At Night by Yone Noguchi |

  • Sat Dec 14th, 2013 11:04pm
  • Life

At Night

by Yone Noguchi

At night the Universe grows lean, sober-

faced, of intoxication,

The shadow of the half-sphere curtains

down closely against my world, like a

doorless cage, and the stillness chained by

wrinkled darkness strains throughout the Uni-

verse to be free.

Listen, frogs in the pond, (the world is a pond itself)

cry out for the light, for the truth!

The curtains rattle ghostlily along, bloodily biting

my soul, the winds knocking on my cabin door

with their shadowy hands.

About This Poem

Yone Noguchi’s first collection, Seen & Unseen, Or, Monologues of a Homeless Snail (1897, 1920), which includes “At Night,” was published in San Francisco by the editors of The Lark. Noguchi’s spare and direct form, along with his advocacy of free verse, inspired Ezra Pound and the Imagist movement.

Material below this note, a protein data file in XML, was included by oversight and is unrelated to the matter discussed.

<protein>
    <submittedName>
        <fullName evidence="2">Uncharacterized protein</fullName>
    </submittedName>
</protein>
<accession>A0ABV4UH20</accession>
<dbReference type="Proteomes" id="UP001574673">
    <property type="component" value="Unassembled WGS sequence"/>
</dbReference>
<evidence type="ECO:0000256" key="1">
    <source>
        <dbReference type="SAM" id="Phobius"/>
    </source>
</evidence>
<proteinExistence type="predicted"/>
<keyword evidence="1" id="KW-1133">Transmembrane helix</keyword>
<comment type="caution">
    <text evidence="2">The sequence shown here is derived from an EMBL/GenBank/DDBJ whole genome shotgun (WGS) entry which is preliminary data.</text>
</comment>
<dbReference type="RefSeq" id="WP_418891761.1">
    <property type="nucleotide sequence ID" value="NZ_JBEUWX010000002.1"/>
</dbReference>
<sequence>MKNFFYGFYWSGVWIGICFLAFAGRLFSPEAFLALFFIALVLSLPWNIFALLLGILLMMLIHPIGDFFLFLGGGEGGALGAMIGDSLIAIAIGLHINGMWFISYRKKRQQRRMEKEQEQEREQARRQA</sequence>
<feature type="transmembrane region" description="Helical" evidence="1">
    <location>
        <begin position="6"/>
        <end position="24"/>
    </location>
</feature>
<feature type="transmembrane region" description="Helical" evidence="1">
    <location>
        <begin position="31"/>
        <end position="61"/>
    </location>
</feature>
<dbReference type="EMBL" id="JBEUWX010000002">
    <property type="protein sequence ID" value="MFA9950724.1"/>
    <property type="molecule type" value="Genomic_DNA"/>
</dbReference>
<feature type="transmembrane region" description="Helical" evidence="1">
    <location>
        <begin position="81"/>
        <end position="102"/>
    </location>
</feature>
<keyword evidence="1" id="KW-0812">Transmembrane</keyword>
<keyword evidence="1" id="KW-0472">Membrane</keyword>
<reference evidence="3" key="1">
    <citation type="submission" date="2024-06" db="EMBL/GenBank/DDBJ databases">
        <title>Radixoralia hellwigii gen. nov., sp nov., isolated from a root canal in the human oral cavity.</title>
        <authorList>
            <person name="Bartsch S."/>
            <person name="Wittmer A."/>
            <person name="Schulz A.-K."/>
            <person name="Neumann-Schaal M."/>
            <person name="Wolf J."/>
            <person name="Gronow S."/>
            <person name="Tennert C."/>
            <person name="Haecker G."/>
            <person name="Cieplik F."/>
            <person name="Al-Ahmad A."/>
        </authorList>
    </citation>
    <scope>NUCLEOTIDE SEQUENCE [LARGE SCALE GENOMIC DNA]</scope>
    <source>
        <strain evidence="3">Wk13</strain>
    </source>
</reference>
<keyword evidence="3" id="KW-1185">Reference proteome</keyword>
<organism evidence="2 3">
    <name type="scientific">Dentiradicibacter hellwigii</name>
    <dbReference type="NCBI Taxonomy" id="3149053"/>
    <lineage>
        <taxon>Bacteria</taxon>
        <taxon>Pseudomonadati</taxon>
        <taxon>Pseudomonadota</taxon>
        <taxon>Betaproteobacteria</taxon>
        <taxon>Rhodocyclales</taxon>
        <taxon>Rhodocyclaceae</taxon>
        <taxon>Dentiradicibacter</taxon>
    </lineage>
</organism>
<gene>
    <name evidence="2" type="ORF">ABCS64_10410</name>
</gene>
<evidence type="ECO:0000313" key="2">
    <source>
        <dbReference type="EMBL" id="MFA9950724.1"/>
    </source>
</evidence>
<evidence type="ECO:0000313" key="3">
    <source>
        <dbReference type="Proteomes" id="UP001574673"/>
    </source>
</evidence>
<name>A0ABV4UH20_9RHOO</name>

Yone Noguchi, the first Japanese-born writer to publish poetry in English, was born in 1875 in Tsushima. While studying at Keio Gijuku, Noguchi decided to travel to the United States. After arriving in San Francisco in 1893, Noguchi worked as a journalist and as a domestic servant before deciding to pursue poetry. A few years later, Noguchi published his first poems in a small San Francisco magazine called The Lark. He then went on to publish many articles and several books of poetry and prose. He returned to Japan in 1905, but continued to publish extensively in English, establishing himself as a cross-cultural and transnational writer. Noguchi died in Toyooka-mura on July 13, 1947.